One of the many considerations required when planning a new build is deciding on the style and height of your ceilings. Ceiling heights have been ranked as one of the top three characteristics to consider when designing new homes. Ceiling design can make a dramatic impact on a home, create an illusion of space, elegance or provide an intimate ambience to a room. Ceiling heights also affect how people think and feel in a specific space.
Minimum ceiling height according to Australian building code is 2.4m for a habitable room, the exception is a kitchen, laundry, hallway or corridor where the height can be a minimum of 2.1m. Many building companies offer higher ceilings at extra cost, which takes into account extra courses of brickwork, additional frames and lining.
Is it worth paying extra for higher ceilings? Research shows that ceiling height has a direct influence on our well-being, thoughts and emotions. Higher ceilings promote clearer thinking and an overall sense of happiness. Whereby low ceilings can make us feel confined and oppressed and can have a negative impact on our everyday mood.
Of course, your home design plan could include a variety of ceiling styles and heights. You may opt for higher ceilings in your living areas and lower ceilings in your bedrooms, creating a cosier space.
Here are a few suggestions to consider when pondering your dream design…
1. Complete ceiling exposure
Here the ceiling would be open right up to ridge height, the point where the two opposing roof planes come together; there would be no enclosed loft space. Suitable for a single floor building, this is popular with barn or stable conversions. Lower beams can then break up individual room spaces or areas below this over-arching wide open space concept.
2. Partial ceiling exposure
Taking the above concept, but then adding lower ceilings to certain parts of the plan. For example, the bathroom and kitchen might have a lower ceiling, opening up into the dining and lounge rooms. Exposed beams, both vertical and horizontal, can add to the impact.
3. Using the floor level to accentuate ceiling heights
Across an open-plan design, a single height ceiling can appear to offer different aspects by building up, or even sinking, some of the floor levels. Simple examples would be a sunken lounge or a mezzanine dining level.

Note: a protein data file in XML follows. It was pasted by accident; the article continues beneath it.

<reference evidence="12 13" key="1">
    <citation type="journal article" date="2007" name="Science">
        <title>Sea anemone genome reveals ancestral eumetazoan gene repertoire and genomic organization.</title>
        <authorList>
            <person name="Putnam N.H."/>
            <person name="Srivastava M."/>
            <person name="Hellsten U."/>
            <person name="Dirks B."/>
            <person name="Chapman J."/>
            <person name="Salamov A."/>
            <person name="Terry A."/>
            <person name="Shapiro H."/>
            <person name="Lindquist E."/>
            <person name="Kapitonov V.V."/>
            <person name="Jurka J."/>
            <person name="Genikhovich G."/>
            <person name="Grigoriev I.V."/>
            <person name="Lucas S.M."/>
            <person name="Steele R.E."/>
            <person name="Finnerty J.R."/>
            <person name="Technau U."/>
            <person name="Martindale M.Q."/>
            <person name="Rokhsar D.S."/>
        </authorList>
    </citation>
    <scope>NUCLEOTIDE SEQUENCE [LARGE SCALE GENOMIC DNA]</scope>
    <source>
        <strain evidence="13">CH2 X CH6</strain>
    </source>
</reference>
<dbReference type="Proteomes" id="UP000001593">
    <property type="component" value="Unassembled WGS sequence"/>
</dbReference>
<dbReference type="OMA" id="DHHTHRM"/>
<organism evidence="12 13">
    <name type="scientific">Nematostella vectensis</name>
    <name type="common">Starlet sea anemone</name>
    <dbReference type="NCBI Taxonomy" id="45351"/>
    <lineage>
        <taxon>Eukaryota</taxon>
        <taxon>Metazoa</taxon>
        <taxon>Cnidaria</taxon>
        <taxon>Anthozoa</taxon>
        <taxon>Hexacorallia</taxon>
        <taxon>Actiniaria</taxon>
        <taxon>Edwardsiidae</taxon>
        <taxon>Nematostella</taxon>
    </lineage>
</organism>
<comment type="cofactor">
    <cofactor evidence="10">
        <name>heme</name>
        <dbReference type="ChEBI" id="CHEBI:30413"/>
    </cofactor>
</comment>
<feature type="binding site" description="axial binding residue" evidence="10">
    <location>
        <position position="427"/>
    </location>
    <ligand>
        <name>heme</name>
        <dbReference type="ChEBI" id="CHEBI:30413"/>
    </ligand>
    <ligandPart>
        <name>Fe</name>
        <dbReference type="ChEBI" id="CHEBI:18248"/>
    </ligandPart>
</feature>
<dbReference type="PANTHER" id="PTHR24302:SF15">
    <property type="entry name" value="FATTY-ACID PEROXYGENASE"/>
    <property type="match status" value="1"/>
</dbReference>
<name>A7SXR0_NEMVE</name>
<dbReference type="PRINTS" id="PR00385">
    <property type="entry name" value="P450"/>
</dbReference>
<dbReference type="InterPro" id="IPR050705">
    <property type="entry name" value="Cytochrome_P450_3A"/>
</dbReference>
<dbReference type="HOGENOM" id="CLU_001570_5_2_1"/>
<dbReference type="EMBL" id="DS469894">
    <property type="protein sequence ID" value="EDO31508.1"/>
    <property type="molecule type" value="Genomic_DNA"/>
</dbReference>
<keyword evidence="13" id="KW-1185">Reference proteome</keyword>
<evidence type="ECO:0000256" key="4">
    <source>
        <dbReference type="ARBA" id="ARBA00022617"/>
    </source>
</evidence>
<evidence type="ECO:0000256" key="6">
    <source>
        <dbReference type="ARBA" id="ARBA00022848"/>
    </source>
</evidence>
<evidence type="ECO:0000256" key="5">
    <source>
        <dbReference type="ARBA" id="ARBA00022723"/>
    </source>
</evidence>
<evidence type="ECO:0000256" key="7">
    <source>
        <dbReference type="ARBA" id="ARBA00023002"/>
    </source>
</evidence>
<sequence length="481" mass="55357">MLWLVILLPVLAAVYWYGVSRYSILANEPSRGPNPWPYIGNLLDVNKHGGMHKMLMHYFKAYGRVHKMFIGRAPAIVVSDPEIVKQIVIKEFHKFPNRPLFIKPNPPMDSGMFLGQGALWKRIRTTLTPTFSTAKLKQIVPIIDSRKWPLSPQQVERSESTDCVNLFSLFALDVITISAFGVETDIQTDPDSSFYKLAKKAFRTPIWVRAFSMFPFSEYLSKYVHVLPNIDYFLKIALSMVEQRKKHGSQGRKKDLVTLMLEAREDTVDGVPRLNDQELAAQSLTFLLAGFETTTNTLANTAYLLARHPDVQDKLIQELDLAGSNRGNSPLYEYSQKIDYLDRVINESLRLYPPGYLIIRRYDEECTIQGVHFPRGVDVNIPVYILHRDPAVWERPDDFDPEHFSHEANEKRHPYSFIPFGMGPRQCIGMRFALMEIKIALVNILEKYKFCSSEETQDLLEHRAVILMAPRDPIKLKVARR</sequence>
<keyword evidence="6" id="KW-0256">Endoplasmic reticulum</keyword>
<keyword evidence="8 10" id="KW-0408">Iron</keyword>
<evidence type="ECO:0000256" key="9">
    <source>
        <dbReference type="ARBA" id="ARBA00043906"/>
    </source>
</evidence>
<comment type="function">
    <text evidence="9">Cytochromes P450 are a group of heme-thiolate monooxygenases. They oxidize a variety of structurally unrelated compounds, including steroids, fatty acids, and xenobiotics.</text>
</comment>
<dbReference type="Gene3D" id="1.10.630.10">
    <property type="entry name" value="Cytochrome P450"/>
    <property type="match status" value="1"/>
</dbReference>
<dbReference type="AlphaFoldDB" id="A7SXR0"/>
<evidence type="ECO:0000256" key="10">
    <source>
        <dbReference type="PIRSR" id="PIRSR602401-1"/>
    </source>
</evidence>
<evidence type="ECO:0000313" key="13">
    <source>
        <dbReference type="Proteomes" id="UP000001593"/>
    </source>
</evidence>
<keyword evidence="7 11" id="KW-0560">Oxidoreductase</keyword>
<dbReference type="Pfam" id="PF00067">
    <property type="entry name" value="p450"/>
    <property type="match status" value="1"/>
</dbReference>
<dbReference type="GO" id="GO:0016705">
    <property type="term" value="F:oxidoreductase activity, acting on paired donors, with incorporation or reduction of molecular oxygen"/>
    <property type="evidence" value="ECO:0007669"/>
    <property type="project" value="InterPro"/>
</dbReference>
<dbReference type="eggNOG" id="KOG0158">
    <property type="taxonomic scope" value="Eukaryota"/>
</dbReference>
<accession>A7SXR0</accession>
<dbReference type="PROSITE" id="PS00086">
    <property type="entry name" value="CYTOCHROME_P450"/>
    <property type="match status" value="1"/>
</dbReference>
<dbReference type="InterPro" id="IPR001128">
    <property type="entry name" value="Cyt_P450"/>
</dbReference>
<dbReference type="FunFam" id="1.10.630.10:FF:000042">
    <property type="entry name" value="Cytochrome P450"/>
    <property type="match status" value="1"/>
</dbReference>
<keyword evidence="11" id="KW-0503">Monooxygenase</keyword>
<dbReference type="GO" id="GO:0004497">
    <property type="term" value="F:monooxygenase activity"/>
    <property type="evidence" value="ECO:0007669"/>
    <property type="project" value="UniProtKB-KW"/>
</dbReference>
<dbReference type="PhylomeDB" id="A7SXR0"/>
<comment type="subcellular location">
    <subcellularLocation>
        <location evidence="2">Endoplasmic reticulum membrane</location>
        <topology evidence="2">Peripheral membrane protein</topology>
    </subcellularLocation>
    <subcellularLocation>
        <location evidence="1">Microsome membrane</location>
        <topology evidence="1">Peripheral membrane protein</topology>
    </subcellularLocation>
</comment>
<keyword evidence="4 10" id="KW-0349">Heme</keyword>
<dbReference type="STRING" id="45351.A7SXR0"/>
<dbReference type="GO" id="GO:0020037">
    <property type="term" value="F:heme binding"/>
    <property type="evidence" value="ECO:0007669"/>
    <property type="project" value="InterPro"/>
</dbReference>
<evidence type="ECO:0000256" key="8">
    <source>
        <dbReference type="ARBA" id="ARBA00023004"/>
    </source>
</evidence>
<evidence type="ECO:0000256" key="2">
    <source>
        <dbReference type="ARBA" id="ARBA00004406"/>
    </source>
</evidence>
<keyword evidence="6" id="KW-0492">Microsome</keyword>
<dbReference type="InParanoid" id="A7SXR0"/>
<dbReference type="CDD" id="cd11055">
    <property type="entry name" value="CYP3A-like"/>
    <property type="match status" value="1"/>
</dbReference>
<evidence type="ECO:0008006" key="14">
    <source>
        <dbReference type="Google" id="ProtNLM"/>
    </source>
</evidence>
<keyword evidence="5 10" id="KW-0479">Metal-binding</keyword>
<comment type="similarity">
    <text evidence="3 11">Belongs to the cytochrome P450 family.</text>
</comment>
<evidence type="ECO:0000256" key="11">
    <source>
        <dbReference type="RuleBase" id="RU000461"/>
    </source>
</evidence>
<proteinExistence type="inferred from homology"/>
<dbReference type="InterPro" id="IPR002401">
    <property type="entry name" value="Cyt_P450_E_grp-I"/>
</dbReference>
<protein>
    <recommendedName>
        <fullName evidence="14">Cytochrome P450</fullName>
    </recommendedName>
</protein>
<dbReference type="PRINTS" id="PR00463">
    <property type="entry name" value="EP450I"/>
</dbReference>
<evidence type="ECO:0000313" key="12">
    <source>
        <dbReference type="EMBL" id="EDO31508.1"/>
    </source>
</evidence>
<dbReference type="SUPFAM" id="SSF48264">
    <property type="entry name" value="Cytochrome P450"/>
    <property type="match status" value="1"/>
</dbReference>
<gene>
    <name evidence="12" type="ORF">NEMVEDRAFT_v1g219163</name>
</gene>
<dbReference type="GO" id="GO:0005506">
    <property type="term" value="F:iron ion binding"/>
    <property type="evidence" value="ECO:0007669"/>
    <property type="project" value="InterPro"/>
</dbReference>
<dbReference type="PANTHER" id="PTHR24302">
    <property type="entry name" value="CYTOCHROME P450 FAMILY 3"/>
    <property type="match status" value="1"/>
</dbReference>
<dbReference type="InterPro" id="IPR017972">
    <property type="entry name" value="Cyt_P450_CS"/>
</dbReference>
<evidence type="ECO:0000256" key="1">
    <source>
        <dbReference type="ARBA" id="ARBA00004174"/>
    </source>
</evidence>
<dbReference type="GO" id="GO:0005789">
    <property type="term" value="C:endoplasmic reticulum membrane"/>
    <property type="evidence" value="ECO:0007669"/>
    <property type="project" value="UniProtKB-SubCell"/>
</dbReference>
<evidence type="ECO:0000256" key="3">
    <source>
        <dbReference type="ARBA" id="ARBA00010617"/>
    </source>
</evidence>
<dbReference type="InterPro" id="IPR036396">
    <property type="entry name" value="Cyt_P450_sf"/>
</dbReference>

4. An upward reaching ceiling
Popular in areas such as upper-floor bedrooms, this ceiling design appears to form one side of an incomplete triangle, reaching up to its maximum height from a lower level starting point often over the bed itself.
The above are some of the many options, designed to spur on your own creativity. Of course, many project homes today only offer the more common flat ceiling, however there are a few clever design hacks you can employ to create a sense of space.
- Uplight your walls – use your walls for uplighting instead of ceiling downlights which only draws the eye upwards.
- Make the most of all available vertical space – take doors up to ceiling height or install a glass panel above a standard door.
- Lengthen your curtains – place the top curtain rod flush with the ceiling rather than just above the window and have your curtains fall to the floor.
- Install shelving to ceiling height – the wall will appear taller and so will the ceiling.
- Add lots of glass – full-height and width glazed doors will create a spacious feel and draw the eye away from the low ceiling. Skylights also break up the ceiling space.
One final important point, as your dream home slowly becomes a reality, it’s vital to use professional stage inspections for your new build. To find out more, and for an obligation-free discussion of your needs, please contact our experienced and helpful Houspect team here in New South Wales on 1300 258 789. www.houspect.com.au/nsw/